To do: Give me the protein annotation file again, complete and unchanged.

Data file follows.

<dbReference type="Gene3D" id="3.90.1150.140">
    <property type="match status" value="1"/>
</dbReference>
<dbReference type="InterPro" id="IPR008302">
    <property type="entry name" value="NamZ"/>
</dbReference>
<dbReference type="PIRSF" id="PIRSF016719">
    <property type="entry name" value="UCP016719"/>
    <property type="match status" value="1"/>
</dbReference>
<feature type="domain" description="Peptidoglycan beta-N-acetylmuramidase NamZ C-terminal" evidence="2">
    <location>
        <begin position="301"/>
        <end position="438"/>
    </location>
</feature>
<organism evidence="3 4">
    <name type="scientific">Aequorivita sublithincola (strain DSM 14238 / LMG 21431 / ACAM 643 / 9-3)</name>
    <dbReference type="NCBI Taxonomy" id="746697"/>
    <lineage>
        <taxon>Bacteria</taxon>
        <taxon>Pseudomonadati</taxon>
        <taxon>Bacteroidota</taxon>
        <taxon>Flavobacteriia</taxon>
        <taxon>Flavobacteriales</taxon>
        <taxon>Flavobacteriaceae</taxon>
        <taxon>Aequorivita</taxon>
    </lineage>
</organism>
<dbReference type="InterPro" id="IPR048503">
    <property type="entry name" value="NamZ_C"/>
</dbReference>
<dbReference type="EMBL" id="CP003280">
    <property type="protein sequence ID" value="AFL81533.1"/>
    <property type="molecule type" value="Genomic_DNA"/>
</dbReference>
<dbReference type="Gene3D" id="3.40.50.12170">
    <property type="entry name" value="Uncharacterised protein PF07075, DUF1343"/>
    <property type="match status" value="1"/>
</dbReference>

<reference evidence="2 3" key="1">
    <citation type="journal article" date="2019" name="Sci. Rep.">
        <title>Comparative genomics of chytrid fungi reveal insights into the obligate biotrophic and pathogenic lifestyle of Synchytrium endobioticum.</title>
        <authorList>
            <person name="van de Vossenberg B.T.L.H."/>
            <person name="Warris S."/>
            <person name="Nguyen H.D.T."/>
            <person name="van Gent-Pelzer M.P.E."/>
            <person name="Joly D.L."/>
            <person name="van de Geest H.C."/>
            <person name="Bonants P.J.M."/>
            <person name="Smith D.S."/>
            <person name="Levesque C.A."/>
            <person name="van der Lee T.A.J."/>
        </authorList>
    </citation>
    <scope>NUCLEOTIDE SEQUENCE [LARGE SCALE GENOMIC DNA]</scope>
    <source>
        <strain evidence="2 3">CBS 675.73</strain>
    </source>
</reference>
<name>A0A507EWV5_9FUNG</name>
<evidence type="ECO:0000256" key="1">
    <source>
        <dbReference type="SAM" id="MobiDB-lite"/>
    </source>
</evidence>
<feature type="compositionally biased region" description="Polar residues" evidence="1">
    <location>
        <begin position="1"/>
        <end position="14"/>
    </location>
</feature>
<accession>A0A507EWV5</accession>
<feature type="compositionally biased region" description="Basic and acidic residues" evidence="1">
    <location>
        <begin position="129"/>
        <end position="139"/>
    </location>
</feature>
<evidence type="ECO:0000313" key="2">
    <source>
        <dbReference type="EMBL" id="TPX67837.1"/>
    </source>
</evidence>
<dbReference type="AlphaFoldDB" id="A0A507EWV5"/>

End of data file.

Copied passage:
<dbReference type="Gene3D" id="3.90.1150.140">
    <property type="match status" value="1"/>
</dbReference>
<dbReference type="InterPro" id="IPR008302">
    <property type="entry name" value="NamZ"/>
</dbReference>
<dbReference type="PIRSF" id="PIRSF016719">
    <property type="entry name" value="UCP016719"/>
    <property type="match status" value="1"/>
</dbReference>
<feature type="domain" description="Peptidoglycan beta-N-acetylmuramidase NamZ C-terminal" evidence="2">
    <location>
        <begin position="301"/>
        <end position="438"/>
    </location>
</feature>
<organism evidence="3 4">
    <name type="scientific">Aequorivita sublithincola (strain DSM 14238 / LMG 21431 / ACAM 643 / 9-3)</name>
    <dbReference type="NCBI Taxonomy" id="746697"/>
    <lineage>
        <taxon>Bacteria</taxon>
        <taxon>Pseudomonadati</taxon>
        <taxon>Bacteroidota</taxon>
        <taxon>Flavobacteriia</taxon>
        <taxon>Flavobacteriales</taxon>
        <taxon>Flavobacteriaceae</taxon>
        <taxon>Aequorivita</taxon>
    </lineage>
</organism>
<dbReference type="InterPro" id="IPR048503">
    <property type="entry name" value="NamZ_C"/>
</dbReference>
<dbReference type="EMBL" id="CP003280">
    <property type="protein sequence ID" value="AFL81533.1"/>
    <property type="molecule type" value="Genomic_DNA"/>
</dbReference>
<dbReference type="Gene3D" id="3.40.50.12170">
    <property type="entry name" value="Uncharacterised protein PF07075, DUF1343"/>
    <property type="match status" value="1"/>
</dbReference>

<reference evidence="2 3" key="1">
    <citation type="journal article" date="2019" name="Sci. Rep.">
        <title>Comparative genomics of chytrid fungi reveal insights into the obligate biotrophic and pathogenic lifestyle of Synchytrium endobioticum.</title>
        <authorList>
            <person name="van de Vossenberg B.T.L.H."/>
            <person name="Warris S."/>
            <person name="Nguyen H.D.T."/>
            <person name="van Gent-Pelzer M.P.E."/>
            <person name="Joly D.L."/>
            <person name="van de Geest H.C."/>
            <person name="Bonants P.J.M."/>
            <person name="Smith D.S."/>
            <person name="Levesque C.A."/>
            <person name="van der Lee T.A.J."/>
        </authorList>
    </citation>
    <scope>NUCLEOTIDE SEQUENCE [LARGE SCALE GENOMIC DNA]</scope>
    <source>
        <strain evidence="2 3">CBS 675.73</strain>
    </source>
</reference>
<name>A0A507EWV5_9FUNG</name>
<evidence type="ECO:0000256" key="1">
    <source>
        <dbReference type="SAM" id="MobiDB-lite"/>
    </source>
</evidence>
<feature type="compositionally biased region" description="Polar residues" evidence="1">
    <location>
        <begin position="1"/>
        <end position="14"/>
    </location>
</feature>
<accession>A0A507EWV5</accession>
<feature type="compositionally biased region" description="Basic and acidic residues" evidence="1">
    <location>
        <begin position="129"/>
        <end position="139"/>
    </location>
</feature>
<evidence type="ECO:0000313" key="2">
    <source>
        <dbReference type="EMBL" id="TPX67837.1"/>
    </source>
</evidence>
<dbReference type="AlphaFoldDB" id="A0A507EWV5"/>